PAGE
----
Old Hoss Radbourn, Barehanded Baseball, and the Greatest Season a Pitcher Ever Had, by Edward Achorn (Smithsonian, 2010).
If contemporary fans can’t relate when their baseball-loving parents tell them about Mickey Mantle orWillie Mays or, going back farther, when the grandfolks talk about DiMaggio or Jackie Robinson, how do you think they’d react when someone starts talking about a pitcher from the before the turn of the last century? Yet Edward Achorn, a Pulitzer Prize finalist for distinguished commentary and the deputy editorial pages editor of The Providence Journal, manages to tell such a story with a combination of dash and drama in this entertaining bio.
I think I can say without fear of contradiction that if Charles “Hoss” Radbourn could see starting pitchers today getting pats on the back for going six innings, he scratch his head and wonder what kind of foolery this is? Back in the day — the very long-ago day — pitchers were expected to finish what they started, even if the game went into extra innings. Long gone are the days when Robin Roberts (or even a Wilbur Wood) would put up more than 20 complete games in a season. Now that might the combined total for a league.
But Radbourn, who worked his magic primarily for the Providence Grays and Boston Beaneaters, went even beyond the norm of his contemporaries: in 1884 he completed each of the 73 games he started (plus two relief appearances), for a total of 678.2 innings and an unapproachable 59 wins, (Amazingly, he ranks second in single-season innings pitched; in 1879, Will White of the Cincinnati Reds tossed an even 680.)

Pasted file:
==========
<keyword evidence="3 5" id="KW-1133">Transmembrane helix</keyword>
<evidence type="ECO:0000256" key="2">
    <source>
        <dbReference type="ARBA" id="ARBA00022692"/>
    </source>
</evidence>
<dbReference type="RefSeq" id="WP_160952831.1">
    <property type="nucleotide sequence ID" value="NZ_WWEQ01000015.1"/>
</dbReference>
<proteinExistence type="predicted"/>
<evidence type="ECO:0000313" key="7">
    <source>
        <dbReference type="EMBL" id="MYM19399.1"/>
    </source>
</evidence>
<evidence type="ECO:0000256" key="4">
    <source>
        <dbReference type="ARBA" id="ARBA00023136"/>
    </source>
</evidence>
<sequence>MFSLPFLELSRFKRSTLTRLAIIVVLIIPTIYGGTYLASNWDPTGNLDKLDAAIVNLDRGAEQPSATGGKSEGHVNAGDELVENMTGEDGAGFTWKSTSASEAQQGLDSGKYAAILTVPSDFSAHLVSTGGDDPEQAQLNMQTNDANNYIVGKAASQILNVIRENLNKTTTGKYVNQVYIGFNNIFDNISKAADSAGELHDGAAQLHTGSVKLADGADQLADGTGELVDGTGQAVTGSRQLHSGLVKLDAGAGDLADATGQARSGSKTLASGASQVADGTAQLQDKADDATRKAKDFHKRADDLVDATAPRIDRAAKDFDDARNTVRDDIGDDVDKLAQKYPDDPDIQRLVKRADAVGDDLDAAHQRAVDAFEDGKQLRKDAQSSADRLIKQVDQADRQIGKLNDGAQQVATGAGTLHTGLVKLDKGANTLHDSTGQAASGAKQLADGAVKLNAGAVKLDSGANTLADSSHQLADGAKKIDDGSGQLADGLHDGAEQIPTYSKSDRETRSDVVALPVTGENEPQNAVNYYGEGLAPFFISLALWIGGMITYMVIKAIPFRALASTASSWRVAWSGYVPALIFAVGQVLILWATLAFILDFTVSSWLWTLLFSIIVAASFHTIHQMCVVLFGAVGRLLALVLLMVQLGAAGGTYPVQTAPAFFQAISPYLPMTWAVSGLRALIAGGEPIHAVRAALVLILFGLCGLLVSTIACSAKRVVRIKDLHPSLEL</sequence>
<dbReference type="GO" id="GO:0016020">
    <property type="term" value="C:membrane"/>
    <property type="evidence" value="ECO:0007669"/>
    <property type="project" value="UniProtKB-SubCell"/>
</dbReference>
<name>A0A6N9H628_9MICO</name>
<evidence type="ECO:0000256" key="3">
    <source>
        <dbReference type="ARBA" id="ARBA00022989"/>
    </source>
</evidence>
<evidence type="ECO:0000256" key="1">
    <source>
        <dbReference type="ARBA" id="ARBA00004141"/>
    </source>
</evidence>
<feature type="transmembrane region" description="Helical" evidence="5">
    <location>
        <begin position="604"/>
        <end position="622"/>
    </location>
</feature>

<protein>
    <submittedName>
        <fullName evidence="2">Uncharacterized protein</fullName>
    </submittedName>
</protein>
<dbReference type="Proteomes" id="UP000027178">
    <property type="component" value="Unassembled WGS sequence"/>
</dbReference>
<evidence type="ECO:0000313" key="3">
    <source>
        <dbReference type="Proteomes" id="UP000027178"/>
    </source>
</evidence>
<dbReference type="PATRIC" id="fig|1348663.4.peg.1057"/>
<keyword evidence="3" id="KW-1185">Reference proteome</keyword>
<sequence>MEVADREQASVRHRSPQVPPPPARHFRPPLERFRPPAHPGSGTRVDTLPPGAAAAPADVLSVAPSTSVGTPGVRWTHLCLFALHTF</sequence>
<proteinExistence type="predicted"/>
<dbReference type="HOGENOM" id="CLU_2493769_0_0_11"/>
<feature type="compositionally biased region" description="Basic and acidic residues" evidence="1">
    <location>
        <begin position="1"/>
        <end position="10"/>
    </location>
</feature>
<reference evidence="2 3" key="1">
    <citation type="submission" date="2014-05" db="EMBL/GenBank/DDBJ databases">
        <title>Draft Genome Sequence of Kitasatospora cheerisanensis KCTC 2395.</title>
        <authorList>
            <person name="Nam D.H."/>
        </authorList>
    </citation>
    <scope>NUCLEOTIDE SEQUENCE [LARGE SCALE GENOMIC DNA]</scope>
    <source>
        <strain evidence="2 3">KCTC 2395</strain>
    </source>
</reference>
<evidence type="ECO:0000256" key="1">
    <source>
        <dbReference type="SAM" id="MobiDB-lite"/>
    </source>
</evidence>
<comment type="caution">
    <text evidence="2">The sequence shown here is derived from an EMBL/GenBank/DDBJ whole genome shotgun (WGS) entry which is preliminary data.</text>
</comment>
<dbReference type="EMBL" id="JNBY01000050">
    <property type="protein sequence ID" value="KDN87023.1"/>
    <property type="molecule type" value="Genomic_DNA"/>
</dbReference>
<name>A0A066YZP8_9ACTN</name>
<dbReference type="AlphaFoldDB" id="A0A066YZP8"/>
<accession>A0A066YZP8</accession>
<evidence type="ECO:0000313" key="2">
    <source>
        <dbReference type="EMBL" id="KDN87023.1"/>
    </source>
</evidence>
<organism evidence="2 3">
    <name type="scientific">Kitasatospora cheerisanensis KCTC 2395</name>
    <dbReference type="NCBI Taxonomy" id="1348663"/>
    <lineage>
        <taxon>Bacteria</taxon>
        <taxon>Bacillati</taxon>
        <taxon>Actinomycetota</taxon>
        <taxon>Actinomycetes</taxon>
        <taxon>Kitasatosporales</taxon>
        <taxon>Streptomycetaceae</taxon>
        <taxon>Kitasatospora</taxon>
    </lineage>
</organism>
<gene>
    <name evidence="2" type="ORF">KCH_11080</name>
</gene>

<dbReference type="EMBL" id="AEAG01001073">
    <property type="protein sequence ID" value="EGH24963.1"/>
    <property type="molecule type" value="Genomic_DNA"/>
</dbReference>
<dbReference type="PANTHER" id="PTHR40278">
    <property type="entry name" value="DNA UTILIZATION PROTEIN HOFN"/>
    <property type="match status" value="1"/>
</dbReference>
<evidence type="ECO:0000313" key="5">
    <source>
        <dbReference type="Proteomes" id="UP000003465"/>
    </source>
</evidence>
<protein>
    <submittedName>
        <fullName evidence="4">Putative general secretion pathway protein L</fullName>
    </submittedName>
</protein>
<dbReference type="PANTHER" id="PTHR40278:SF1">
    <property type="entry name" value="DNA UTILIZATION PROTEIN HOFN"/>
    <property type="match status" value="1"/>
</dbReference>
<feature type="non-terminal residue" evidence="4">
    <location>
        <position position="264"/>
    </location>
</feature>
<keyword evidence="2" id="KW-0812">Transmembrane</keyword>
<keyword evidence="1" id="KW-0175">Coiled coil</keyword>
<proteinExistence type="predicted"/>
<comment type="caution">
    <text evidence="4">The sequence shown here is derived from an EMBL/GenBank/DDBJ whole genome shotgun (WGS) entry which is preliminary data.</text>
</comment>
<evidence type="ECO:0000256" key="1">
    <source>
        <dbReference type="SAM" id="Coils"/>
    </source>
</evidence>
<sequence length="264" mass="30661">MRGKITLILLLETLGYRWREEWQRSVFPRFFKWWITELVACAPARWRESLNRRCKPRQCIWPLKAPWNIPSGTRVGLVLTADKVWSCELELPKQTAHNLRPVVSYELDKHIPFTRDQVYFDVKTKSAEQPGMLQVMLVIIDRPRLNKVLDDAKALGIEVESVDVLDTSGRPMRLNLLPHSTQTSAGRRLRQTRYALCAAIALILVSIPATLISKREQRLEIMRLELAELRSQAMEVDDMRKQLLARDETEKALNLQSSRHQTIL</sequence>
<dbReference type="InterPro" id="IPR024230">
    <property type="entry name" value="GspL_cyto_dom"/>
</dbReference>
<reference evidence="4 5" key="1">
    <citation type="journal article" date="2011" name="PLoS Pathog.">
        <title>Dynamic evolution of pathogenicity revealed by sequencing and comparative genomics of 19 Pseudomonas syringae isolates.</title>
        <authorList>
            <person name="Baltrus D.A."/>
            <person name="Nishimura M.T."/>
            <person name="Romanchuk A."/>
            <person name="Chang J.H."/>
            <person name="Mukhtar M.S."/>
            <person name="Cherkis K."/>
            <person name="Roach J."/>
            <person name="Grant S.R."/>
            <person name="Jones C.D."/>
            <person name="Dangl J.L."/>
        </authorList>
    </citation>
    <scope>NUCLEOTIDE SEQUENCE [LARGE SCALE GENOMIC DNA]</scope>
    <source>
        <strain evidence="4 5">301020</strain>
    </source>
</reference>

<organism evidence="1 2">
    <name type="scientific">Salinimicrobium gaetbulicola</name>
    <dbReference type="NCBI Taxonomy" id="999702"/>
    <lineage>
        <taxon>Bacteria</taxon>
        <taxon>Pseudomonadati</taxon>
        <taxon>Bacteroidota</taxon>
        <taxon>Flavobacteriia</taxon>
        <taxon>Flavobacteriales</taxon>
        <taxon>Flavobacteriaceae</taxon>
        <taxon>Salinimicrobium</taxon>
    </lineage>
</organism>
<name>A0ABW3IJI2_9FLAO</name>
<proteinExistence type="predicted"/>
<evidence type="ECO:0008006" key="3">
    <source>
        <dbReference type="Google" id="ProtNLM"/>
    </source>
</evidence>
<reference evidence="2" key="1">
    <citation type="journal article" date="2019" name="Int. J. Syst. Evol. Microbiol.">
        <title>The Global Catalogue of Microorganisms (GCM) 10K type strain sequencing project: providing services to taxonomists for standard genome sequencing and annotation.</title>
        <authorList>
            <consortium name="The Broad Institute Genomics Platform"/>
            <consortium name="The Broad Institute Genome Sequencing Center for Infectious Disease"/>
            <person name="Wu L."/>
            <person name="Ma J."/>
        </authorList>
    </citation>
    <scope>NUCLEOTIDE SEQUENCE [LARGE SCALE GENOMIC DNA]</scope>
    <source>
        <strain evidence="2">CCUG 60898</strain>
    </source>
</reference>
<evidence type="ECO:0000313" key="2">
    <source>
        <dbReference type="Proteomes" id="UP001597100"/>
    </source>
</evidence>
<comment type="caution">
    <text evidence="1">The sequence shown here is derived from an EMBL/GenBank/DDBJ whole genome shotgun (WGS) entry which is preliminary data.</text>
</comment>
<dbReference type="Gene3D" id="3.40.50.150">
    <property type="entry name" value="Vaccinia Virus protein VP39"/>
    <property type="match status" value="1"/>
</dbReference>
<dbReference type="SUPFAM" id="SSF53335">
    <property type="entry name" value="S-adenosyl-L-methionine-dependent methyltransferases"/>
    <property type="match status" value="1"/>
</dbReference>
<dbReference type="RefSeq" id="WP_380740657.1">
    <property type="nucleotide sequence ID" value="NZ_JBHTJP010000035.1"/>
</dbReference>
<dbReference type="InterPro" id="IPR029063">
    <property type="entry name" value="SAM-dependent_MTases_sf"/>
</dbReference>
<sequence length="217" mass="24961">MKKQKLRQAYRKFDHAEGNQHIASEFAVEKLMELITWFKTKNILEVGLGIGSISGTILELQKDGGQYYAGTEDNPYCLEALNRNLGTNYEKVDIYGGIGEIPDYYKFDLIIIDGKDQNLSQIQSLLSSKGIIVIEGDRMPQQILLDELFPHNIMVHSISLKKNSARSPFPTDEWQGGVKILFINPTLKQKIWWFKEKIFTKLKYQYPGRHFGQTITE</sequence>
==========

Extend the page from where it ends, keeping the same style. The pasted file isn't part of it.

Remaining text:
Achorn does an excellent job of making history accessible as he meshes old-tyme baseball with the American culture of the era as he dissects all of Radbourn’s game both from a team standpoint and that of the pitcher. In the midst of the personal glory, the Grays were, after all, battling for a pennant.
The author also discusses at length Radbourn’s loving relationship with Carrie Stanhope, a woman Achorn seems to take pleasure in reminding his audience may have been of questionable repute (i.e., a prostitute). Was she the source of the syphilis that led to his death at the age of 42? Ain’t it fun to speculate? The reader may also grow a little impatient with the numerous reminders of how much such an iron-man performance took out of the Hall of Fame pitcher, how much pain he was in at a time when sports medicine consisted of a bottle of snake oil and how he soldiered on to prove his manhood.
As his Facebook friends know, Achorn is a constant on-line presence, whether it’s sharing the latest review (maybe they’ll see this one there at some point), or dropping some new nugget about his favorite old ballplayer, or imagining what the movie version might be like (Megan Fox as Carrie? Great choice). One wishes, though, he would spend less time on the social networks and more time working on his next project, which, if Fifty-Nine in ’84 is any indication, should be a doozie. Undoubtedly, this one will receive a good deal of consideration for the select group of baseball book awards by SABR and other organizations.